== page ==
Blur review – glorious reunion buzzes with energy and ragged joy

General Info on Blur

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Wembley Stadium, London
The enduring friendship between Damon Albarn, Graham Coxon, Alex James and Dave Rowntree shines by means of in a set that veers from lairy capers to bittersweet ballads

Has anybody ever been more excited to headline Wembley Stadium than Damon Albarn? The Blur frontman anoints it “a temple for the agnostic”, pays tribute to Freddie Mercury at Reside Assist, delights in the echo when he speaks, and turns breakneck instrumental Lot 105 into an ode to the place, coaching the gang to chant “Wembley” in rhythm. “Obviously we’ve been waiting for this moment all our lives,” he says. That much could be very clear.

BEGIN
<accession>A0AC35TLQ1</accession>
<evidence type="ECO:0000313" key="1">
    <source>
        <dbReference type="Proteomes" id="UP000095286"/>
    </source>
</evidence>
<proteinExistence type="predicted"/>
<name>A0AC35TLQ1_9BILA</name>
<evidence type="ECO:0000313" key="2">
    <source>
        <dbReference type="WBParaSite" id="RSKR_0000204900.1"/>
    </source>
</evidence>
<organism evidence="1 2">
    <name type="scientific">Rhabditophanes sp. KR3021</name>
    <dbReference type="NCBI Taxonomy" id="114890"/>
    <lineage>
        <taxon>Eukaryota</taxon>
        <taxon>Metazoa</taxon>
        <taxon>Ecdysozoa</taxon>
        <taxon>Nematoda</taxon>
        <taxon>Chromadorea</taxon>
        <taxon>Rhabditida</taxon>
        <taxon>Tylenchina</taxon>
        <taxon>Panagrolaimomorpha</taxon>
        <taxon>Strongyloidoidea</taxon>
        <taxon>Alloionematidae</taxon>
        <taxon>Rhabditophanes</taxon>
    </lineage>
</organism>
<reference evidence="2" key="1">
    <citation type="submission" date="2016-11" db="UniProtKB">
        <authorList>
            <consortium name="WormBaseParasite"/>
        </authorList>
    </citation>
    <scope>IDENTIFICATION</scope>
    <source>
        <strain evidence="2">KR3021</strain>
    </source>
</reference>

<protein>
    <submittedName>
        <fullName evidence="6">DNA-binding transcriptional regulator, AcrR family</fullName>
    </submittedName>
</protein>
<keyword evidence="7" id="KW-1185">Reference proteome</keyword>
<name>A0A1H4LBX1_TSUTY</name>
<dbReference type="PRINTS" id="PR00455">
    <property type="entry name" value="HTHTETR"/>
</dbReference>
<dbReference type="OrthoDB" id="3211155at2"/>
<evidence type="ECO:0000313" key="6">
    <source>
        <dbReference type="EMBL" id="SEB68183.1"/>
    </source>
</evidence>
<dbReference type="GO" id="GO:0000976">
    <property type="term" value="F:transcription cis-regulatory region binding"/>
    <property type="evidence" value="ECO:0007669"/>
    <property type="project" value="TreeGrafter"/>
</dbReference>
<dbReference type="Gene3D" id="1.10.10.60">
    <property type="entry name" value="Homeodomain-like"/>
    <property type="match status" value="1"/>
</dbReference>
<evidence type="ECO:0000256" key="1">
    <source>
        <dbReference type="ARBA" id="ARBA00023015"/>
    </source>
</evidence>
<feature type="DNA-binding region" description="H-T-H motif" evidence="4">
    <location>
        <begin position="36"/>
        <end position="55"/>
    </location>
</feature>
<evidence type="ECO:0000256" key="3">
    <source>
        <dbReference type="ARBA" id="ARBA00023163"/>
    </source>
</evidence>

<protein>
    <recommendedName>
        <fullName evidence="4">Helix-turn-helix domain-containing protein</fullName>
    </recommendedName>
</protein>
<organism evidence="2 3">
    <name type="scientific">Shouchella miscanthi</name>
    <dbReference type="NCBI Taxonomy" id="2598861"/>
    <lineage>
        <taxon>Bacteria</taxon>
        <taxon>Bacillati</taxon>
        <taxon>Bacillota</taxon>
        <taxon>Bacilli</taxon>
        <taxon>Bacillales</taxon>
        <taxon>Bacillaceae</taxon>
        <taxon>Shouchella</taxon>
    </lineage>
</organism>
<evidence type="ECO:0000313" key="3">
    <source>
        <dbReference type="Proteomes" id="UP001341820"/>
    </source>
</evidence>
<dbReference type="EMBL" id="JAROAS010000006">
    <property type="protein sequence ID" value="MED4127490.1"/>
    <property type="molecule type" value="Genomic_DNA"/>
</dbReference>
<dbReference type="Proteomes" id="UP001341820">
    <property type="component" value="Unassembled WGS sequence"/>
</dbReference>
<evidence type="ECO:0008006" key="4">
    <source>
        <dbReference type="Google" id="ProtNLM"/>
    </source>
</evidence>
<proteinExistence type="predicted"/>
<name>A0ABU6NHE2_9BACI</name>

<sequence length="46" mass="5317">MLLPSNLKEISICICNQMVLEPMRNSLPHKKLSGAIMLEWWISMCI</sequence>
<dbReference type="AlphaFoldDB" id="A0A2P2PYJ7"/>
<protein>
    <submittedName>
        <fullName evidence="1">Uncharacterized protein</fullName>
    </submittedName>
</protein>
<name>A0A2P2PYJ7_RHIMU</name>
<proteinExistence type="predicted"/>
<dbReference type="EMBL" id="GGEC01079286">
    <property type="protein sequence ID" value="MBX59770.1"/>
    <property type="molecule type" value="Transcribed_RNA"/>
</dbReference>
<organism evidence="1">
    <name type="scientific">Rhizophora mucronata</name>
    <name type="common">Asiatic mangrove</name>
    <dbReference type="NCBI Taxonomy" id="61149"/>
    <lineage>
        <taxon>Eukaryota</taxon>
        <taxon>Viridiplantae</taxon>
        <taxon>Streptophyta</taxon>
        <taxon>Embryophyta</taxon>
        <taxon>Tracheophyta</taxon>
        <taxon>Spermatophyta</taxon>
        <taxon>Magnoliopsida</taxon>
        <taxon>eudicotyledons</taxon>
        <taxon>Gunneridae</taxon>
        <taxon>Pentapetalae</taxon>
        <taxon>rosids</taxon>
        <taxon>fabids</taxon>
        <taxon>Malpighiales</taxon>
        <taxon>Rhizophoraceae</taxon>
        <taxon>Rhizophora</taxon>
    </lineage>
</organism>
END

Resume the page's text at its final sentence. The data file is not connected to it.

Blur give good reunion. Their bridge-mending set at Glastonbury in 2009 was some of the emotional nights in the pageant’s history. Marking the closing of the London Olympics at Hyde Park in 2012, they felt moderately like Britain’s national band. The joys of headlining Wembley for two nights – a trophy that eluded them at their mid-90s peak – insures towards diminishing returns. Albarn may be a famously restless musician, slaloming between Gorillaz, Africa Categorical and so forth, but he's all the time visibly moved to be sharing a stage with Graham Coxon, Alex James and Dave Rowntree, whose four-cornered friendship is crucial to their attraction. Basically unchanged of their 50s, they still appear to be the only 90s band who might have been an animated TV show.

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